Let’s take a look at a Michigan case of an ex-employer enforcing a non-competition agreement. This one may hit close to home as it involved two local swim schools, Goldfish Swim School and Aqua-Tots. I’m sure you’ve heard of at least one of them, or noticed them popping up everywhere. They’re very popular indoor swim schools that focus on getting children accustomed to water and teaching them to swim at an early age.
The facts are very simple: Steve Ogg, a Goldfish swim instructor signed a non-competition agreement when he was first hired. He subsequently left and immediately went to work for Aqua-Tots. Goldfish sued for breach of contract and requested a temporary injunction entered to prevent Ogg from working for Aqua-Tots until final resolution of the matter.
The injunction request was denied and Goldfish appealed to the Michigan Court of Appeals. The Court of Appeals ultimately ruled in favor of Ogg/Aqua-Tots.
The non-competition agreement failed to hold up for a number of reasons:
- Ogg was a low level employee that was not privy to confidential information.
- The agreement with a low level employee did not protect a “reasonable competitive business interest.“ Goldfish never proved that its teaching methods were a trade secret or proprietary. The court determined that Goldfish never kept their technique or process secret. In fact, Goldfish put its training method in the public domain because the public and the students’ parents could view the lessons and glean the methods; they put it into the public domain by teaching it to the world. Further, there was no evidence that Ogg had ever taken the Goldfish instruction manual with him.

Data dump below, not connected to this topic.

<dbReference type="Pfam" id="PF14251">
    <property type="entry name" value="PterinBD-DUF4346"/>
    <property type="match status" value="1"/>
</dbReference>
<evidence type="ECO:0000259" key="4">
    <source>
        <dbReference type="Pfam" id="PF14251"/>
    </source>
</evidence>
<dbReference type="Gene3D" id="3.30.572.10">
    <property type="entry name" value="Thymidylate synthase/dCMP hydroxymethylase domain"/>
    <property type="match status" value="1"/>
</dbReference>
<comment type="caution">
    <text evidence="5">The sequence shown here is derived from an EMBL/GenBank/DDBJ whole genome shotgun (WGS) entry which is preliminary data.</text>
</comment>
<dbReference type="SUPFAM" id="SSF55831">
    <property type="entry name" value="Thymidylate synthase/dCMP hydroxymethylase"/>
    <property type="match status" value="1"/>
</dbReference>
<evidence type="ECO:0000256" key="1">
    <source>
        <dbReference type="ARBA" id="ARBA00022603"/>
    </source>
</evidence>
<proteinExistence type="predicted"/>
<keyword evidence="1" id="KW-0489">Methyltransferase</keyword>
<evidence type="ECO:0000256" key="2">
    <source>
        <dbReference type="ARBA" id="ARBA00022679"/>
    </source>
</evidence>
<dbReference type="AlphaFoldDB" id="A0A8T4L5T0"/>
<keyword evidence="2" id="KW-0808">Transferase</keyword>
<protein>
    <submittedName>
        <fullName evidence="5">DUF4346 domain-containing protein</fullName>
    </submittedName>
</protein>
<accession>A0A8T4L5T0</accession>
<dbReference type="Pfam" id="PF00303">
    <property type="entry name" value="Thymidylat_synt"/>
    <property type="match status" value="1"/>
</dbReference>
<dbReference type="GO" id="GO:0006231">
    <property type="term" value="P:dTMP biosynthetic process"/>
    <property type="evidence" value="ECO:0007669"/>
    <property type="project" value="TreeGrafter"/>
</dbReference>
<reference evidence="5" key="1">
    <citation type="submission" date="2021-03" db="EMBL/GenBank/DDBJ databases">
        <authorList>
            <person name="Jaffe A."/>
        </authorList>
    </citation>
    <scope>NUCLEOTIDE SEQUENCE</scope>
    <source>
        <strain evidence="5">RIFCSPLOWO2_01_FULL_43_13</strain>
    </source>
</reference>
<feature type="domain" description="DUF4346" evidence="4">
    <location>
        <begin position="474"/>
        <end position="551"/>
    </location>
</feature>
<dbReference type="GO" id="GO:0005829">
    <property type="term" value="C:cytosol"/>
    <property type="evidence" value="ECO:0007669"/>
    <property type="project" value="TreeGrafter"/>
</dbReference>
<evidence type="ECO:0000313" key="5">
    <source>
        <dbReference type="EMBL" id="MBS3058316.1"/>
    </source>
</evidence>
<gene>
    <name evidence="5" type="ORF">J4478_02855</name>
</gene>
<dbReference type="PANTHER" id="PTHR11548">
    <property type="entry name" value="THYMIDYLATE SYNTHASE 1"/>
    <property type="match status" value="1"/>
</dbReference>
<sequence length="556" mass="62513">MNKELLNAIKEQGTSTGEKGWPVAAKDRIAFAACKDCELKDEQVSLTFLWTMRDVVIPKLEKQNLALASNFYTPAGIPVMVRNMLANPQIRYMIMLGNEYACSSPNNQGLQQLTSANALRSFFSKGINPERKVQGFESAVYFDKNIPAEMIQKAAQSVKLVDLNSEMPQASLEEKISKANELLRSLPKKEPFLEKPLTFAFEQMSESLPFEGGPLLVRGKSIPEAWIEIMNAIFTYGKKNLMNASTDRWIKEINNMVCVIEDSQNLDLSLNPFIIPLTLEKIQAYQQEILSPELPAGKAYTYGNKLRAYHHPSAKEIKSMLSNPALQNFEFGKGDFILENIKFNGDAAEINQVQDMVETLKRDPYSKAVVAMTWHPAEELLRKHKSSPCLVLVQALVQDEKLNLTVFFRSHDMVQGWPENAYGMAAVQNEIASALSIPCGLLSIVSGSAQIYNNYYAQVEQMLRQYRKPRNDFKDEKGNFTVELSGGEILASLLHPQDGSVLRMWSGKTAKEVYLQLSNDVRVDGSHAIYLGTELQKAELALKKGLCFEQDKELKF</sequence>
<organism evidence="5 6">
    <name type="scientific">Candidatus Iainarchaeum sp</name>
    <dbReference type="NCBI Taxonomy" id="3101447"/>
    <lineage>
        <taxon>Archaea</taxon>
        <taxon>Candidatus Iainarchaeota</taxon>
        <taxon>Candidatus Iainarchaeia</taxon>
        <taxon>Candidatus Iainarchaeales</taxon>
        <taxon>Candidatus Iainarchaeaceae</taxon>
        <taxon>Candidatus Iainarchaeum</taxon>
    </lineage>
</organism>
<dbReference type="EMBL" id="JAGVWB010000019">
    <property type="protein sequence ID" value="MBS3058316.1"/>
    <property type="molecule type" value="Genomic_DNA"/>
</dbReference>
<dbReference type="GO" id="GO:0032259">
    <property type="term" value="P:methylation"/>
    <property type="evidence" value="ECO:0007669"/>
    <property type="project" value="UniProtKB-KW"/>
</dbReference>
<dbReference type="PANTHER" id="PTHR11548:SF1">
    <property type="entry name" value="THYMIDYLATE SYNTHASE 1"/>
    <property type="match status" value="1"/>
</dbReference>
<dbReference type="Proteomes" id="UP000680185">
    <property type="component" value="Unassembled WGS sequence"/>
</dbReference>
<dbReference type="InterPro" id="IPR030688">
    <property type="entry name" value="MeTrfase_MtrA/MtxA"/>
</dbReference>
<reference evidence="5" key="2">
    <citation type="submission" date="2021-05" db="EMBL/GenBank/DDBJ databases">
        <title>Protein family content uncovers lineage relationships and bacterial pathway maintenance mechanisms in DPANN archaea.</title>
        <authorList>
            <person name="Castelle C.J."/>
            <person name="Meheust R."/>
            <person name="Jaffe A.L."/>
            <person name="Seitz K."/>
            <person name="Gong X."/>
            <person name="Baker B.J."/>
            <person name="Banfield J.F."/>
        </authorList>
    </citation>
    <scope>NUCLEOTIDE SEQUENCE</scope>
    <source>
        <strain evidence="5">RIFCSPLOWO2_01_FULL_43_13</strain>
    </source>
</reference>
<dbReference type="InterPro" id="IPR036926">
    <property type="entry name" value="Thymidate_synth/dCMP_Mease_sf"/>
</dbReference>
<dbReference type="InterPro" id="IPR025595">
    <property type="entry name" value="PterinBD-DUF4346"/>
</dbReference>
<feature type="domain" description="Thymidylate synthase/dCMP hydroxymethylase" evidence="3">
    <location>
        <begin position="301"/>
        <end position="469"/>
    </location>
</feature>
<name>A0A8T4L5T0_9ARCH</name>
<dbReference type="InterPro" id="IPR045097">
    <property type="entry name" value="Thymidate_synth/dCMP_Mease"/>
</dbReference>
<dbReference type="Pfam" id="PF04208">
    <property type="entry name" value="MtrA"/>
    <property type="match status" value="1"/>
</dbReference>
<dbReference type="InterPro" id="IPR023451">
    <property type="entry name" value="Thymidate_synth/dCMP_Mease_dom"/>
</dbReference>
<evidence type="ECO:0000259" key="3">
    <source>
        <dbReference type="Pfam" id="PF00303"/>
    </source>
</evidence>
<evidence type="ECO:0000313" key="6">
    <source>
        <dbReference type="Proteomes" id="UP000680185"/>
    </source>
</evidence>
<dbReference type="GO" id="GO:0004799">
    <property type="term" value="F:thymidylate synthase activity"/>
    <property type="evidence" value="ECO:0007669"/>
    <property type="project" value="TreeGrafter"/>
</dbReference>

- Goldfish did not prove that it was or would be irreparably harmed by Ogg teaching at a competitor. No customers followed Ogg to his new place of employment and he did not disclose or teach Goldfish’s swimming methods at Aqua Tots. Even if Goldfish’s swimming techniques were proprietary, because Aqua-Tots is a franchisee Aqua-Tots would not have even been able to use information from Ogg because it was bound by its franchise agreement to teach swimming in a certain way.
The court did uphold the non-competition agreements prohibition on Ogg soliciting students from Goldfish. However, because there was no proof this had even occurred, there was no reason to grant any injunctive relief.
So what’s the lesson here? You can’t require every employee to sign a non-competition agreement and expect it to protect your business. You need to discuss with your attorney which types of employees require a non-competition agreement (maybe a confidentiality agreement is more appropriate) and what documents are the best fit for your company.
Questions on non-competes? Call me 248-455-6500 and or email me email@example.com and we can talk.